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[Ruddy] turned out, predictably enough, to be a very agreeable, friendly bullshit artist. … For the first five minutes he's elaborately, embarrassingly respectful … because he Admires my Work so much (so very, very much) and because he's always, always wanted to meet me. …[Then] he turns into this brusque, ballsy, rough-diamond kind of guy: hell, maybe he's crude … but no son of a bitch in This Town, in this Industry, can ever say he's copped-out on a property yet. For instance, let's take a property like Revolutionary Road. Let's take the ending. Is that a problem? Why hell, let's face it, of course it's a problem. Nine guys out of ten in This Town would cop-out on a problem like that—but wait. Listen. Do I know what he's gonna do?
Ruddy proposed to put in a lot of "tricky camera work" at the end—flashbacks, track shots, match dissolves—so that the audience wouldn't be sure, finally, whether April was dead or alive. When Yates inquired whether that might be confusing, Ruddy threw up his hands and said he wanted to "eat [his] cake and have it too!" Yates concluded: "In the end, of course, it came to light that he has absolutely no plans for producing the picture in the near or even foreseeable future ... and the whole afternoon was really just an opportunity for him to try out his personality on me." As for Yates, he plugged away at the Iwo Jima project for a few more weeks before ending up at the UCLA Neuropsychiatric Center. He'd been found wandering along the Sunset Strip giving away money to bums and prostitutes. On top of which he thought he was Jesus.
For the rest of Yates' life, the lucrative prospect of Revolutionary Road—the movie—shimmered like a mirage in the middle distance. In 1967, Ruddy bought the property outright for $15,500, which Yates gave to his ex-wife so she could start a college fund for their beloved daughters. By 1972, Yates was languishing as a writer-in-residence at Wichita State University. Desperate to get the hell out of Kansas, he asked Ruddy if he could earn a few bucks writing his own adaptation of Revolutionary Road. Ruddy had just produced The Godfather, so what better time for a "ballsy" guy like him to roll the dice? But Ruddy already had two other projects lined up, and while he told Yates it would "break [his] heart" for another person to make Revolutionary Road, Ruddy wouldn't stand in the way if someone made him an "irresistible offer."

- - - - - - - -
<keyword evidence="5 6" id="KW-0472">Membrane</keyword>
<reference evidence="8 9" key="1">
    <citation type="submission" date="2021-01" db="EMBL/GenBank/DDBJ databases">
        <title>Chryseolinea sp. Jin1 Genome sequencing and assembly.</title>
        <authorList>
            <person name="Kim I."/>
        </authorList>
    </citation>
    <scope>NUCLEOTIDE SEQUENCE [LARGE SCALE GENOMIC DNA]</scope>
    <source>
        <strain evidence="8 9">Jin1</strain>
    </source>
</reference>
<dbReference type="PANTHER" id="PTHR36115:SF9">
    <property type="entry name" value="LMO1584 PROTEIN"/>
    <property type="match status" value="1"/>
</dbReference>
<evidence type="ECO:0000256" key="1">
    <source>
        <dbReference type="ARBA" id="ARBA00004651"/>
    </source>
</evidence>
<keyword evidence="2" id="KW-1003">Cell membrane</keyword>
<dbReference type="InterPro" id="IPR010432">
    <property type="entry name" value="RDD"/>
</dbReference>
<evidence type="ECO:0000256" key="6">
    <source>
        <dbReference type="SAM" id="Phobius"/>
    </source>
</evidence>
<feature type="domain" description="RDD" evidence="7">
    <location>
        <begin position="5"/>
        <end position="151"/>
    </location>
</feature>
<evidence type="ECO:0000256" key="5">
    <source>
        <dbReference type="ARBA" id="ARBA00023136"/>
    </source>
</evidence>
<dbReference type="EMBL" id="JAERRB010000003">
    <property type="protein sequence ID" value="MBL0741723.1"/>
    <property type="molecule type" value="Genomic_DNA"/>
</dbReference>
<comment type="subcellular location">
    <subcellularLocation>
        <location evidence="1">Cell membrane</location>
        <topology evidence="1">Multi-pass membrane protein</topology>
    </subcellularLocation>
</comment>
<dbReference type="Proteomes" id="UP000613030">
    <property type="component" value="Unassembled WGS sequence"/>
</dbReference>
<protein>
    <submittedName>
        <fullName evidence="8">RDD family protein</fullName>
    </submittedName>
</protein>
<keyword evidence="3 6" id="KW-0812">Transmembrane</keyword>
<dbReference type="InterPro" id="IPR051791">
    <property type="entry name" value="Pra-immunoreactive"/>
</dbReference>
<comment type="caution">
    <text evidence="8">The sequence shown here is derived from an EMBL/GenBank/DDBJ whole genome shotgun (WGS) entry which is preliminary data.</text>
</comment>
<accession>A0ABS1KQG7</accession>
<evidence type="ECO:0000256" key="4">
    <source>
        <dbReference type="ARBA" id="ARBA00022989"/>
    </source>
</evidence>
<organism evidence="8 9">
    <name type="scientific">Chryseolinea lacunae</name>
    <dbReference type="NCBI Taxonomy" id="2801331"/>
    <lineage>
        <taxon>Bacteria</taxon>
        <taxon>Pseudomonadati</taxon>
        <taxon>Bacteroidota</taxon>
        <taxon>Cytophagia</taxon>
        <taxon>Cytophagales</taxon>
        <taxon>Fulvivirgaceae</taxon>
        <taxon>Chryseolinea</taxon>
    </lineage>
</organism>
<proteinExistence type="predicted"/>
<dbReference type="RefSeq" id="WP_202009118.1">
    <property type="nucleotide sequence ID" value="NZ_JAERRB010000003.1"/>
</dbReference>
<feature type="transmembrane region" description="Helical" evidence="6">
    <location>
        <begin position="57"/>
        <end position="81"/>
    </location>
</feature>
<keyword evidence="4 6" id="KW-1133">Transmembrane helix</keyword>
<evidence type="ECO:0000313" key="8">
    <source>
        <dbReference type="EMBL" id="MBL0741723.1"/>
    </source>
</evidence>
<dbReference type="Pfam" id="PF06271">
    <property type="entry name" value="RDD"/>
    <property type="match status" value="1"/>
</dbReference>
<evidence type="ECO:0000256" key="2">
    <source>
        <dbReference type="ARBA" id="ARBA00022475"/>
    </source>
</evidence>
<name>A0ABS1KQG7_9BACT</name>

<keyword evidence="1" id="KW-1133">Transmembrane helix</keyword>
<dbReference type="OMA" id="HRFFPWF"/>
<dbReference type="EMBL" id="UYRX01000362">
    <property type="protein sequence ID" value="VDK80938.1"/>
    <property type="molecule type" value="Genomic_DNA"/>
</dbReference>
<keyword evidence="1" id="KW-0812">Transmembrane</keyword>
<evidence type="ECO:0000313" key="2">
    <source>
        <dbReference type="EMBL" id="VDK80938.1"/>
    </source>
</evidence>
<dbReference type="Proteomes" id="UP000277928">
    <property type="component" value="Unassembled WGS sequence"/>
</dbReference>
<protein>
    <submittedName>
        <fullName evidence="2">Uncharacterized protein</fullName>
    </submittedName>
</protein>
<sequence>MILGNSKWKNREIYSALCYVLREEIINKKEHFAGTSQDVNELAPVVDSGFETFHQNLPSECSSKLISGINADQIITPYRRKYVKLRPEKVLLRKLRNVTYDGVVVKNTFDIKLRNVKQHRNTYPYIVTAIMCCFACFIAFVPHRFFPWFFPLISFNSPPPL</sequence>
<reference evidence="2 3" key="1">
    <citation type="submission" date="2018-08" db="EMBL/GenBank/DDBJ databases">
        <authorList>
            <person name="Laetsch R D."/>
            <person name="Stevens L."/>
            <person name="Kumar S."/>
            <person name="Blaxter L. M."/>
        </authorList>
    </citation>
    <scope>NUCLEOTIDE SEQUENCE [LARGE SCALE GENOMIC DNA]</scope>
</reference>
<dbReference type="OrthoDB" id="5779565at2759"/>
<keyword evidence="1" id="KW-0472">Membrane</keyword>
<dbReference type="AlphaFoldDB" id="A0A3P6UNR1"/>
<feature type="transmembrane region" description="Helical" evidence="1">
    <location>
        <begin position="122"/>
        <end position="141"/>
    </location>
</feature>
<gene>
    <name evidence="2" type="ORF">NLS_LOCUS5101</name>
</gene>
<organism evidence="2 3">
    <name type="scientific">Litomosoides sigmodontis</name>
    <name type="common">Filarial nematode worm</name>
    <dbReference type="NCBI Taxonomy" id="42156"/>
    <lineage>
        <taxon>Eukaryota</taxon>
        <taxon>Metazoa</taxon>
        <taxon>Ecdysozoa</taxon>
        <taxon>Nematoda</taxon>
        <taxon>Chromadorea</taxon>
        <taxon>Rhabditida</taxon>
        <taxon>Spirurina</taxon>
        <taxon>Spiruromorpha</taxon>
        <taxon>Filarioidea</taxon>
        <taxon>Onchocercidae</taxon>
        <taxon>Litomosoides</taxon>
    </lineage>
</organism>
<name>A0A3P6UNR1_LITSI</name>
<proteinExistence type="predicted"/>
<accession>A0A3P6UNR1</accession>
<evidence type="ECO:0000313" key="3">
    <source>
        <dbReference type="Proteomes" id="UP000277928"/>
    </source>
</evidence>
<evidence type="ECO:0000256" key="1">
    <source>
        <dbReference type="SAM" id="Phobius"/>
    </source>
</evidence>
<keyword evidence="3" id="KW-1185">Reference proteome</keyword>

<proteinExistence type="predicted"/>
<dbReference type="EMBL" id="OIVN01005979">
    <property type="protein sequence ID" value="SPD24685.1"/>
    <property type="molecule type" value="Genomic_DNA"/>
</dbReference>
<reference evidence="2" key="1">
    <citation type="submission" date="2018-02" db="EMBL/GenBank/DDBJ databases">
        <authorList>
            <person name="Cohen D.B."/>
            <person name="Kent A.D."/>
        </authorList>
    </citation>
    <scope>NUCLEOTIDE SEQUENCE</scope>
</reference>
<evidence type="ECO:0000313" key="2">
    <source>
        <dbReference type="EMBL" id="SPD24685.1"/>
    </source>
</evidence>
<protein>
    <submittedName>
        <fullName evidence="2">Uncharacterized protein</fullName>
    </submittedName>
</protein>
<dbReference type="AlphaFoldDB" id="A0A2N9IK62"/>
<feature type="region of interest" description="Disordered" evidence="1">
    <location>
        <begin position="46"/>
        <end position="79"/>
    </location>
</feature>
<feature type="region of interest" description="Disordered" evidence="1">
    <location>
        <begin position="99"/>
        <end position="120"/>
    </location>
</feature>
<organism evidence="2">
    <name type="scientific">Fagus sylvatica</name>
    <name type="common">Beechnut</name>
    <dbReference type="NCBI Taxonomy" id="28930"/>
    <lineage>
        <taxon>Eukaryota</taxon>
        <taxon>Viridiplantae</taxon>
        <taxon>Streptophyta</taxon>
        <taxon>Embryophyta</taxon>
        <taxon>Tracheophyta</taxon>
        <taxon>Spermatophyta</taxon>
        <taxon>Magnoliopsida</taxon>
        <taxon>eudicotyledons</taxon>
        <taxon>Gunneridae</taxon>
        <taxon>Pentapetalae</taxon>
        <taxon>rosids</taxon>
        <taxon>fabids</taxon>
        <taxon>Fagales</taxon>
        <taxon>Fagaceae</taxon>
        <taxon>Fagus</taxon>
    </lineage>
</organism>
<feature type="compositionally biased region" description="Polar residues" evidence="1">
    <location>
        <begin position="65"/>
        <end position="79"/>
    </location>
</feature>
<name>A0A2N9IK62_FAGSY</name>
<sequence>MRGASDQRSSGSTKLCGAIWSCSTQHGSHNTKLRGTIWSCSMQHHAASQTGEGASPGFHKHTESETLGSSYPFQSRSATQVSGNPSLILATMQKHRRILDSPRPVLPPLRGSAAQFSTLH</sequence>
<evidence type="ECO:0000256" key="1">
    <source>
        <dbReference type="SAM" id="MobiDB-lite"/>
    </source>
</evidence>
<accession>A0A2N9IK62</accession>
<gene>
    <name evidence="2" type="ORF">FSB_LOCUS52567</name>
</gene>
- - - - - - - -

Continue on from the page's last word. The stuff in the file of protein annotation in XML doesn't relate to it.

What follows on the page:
Fatefully, that someone proved to be actor Patrick O'Neal, and there the matter remained. To the very end, Yates tried wresting Revolutionary Roadaway from O'Neal, whose original screenplay he'd read and found godawful. But O'Neal wouldn't budge. Yates died (still broke) in 1992, and O'Neal died two years later.
I've always had a perverse curiosity to see O'Neal's screenplay, so I could imagine Yates' reaction to its various lapses. One thing I'm willing to bet is that O'Neal made the Wheelers a lot more sympathetic than they ought to be. It was a common misconception when the book was first published, even among good critics. Quite simply, Yates meant for the Wheelers to seem a little better than mediocre: not, that is, stoical mavericks out of Hemingway, or glamorous romantics out of Fitzgerald. Rather, the Wheelers are everyday people—you and me—who pretend to be something they're not because life is lonely and dull and disappointing.
Were Yates alive to advise Mendes, I daresay he'd insist that the movie begin, as the novel does, with April's mortifyingly awful performance in an amateur production of The Petrified Forest. In other words, the Wheelers' doom should never be in doubt because they can't help being themselves. "When the curtain fell at last," Yates wrote, at the end of one of the most excruciating scenes in American literature, "it was an act of mercy."
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